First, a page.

Even on a dark, damp evening you’re left in no doubt The George on Mount Ephraim is a good-sized Tunbridge Wells free house – you can’t miss it, it’s emblazoned across the substantial front wall.
There are plenty of tables both inside and out and, under the new regulations, we were assigned Table 1 at the front. Everything was good until another couple took their seats at Table 2, which shares a bench with Table 1 – whether he had ants in his pants or was nervous in front of his new date I’m not sure, but his constant shuffling turned the bench into an impromptu see-saw.
So, when it also started spitting with rain Mrs SD agreed to move inside and, somewhat begrudgingly, the waitress reassigned us Table 12 in the front room next to the open fireplace.
The next challenge was signing up to the app to order and pay for drinks. It seems our high street bank is not favoured by the pub’s app and it still didn’t work despite a suggestion to turn the phone horizontal before entering the details. After much kerfuffle the disgruntled waitress took pity on us and, as a one-off, allowed us to pay hard cash.
Deciphering the app as best we could I selected a pint of 6.5% Gun Zamzama, despite, rather than because, it was vegan and my good lady chose the New Zealand Sauvignon Blanc.
Whilst awaiting delivery we took stock of our surroundings and, via the wonder of modern technology checked the history of this large, imposing boozer.
It started as a coaching inn back in the 19th century but more recently spent time as a late night venue and cocktail bar. The current owners returned it to the original name and reopened it as a pub to focus on craft beer and food.
In its current incarnation the wooden floors have been stripped and repainted and many, many strings of fairly lights have been installed (please see previous reviews for my thoughts on these). There are also a large number of framed prints on the walls displaying a variety of leaves and twigs.
It’s actually very nicely done and the combination of wonderful architecture and quality furnishings left me in no doubt it would make a lovely house. But, as a pub, it has absolutely no atmosphere whatsoever.
Sure, it’s very trendy in a very TWells sort of way but it’s a major case of style over substance.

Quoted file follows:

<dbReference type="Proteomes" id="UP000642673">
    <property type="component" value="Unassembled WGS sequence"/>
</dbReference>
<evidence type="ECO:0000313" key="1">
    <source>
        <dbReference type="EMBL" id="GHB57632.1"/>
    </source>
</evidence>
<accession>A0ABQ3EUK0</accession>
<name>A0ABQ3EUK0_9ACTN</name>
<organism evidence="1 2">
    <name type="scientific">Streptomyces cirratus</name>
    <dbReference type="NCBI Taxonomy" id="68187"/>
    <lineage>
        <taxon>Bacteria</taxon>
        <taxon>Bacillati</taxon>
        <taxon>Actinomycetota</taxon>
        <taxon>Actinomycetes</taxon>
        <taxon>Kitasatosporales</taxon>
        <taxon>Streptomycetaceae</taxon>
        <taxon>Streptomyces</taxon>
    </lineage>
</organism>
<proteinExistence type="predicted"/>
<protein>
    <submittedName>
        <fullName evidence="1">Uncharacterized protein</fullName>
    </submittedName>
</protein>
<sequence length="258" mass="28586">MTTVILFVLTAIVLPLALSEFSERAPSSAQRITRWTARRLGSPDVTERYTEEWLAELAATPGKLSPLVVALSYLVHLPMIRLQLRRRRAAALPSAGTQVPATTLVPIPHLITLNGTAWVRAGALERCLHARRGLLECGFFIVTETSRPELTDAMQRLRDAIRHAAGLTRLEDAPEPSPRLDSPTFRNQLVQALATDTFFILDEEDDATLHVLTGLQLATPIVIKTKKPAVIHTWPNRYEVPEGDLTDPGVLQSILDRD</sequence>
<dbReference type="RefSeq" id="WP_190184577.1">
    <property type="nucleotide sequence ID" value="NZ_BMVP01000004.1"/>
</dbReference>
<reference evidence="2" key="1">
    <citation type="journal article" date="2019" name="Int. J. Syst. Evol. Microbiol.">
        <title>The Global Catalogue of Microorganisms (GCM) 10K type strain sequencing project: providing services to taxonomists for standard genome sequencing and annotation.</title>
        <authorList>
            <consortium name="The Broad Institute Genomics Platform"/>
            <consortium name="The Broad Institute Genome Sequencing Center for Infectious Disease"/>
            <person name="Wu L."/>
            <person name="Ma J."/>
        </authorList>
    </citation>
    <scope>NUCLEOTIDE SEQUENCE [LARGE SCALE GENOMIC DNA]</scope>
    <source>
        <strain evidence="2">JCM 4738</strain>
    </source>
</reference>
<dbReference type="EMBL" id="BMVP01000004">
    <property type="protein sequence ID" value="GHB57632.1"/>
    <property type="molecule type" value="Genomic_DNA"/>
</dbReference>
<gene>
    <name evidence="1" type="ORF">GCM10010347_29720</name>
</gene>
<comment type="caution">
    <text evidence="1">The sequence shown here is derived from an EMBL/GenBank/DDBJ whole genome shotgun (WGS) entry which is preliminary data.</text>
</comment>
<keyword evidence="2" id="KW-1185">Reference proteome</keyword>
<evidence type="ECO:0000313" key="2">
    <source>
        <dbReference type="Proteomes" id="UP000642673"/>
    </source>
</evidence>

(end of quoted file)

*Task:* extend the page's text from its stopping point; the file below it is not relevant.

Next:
I can’t deny there is a great choice of beers and the Zamzama by the Gun Brewery from nearby Heathfield is a powerful pint, packed full of fruity flavours, but it lacks fizz. In just the same way, the pub might offer beautiful views across the rooftops of the town but it fails to create any sort of buzz.
From the totally silent and stilted bar area we heard the unmistakeable sound of laughter from the outdoor area at the back – the barman and waiter were so surprised they both went to steps to see what was going on. Keen to be part of the action we asked if we too could sit in the outside covered area.
Our request was denied as the waitress was keen to finish her shift early and the barman said he didn’t want to walk up and down the stairs too often.
We decided to give the pub a proper chance and did order second drinks – though the 3.8% Long Blonde was a massive mistake – the worst tasting beer I’ve had in many a long year. And Mrs SD was not convinced she received the New Zealand variety of wine she ordered – I really do need to get her back onto half a lager!
There’s not a great deal more to say, food’s available four days a week at various hours, dog bowls in and out suggest hounds are allowed in, the stairs to the toilets require careful navigation and when you get there you’ll find a baby changing facility in the cubicle in the gents.
In a first for me since starting to write this column, I left my pint half full and in a lifetime first, Mrs SD left her wine unfinished.
Wandering just a few yards around the corner we came across a much more down-to-earth and, in my humble opinion, a much better pub.
The Rose & Crown (Craft Union) on Grosvenor Road is clearly a pub for blokes with few airs and graces, but it was a breath of fresh air. We got a pint and a large glass of white wine for £7.60 and received a warm welcome from a barman wearing a shirt with more life to it than The George in its entirety.
If you’re thinking of popping to the George then I’d suggest you wander on round the corner.
The George – 29 Mount Ephraim, Tunbridge Wells TN4 8AA
Decor: The building itself is architecturally delightful and has been carefully decorated. The gents doesn’t hit quite the same high standard. ****
Drink: A good choice of beers and the Zamzama IPA (****) was excellent, although I wouldn’t want more than one. The Long Blond golden ale (zero stars) was like dishwater and as flat as an old pancake.
Price: The Zamzama IPA is £4.70 and the disastrous Long Blonde just 50p less. The wine was £7.35. **
Atmosphere: Out back there were some signs of life, it’s just a pity were weren’t allowed to venture out as it would have meant the barman walking down some stairs. **
Staff: Far more interested in what time they were able to leave than they were in making sure customers were well served, the bar staff just went through the motions. *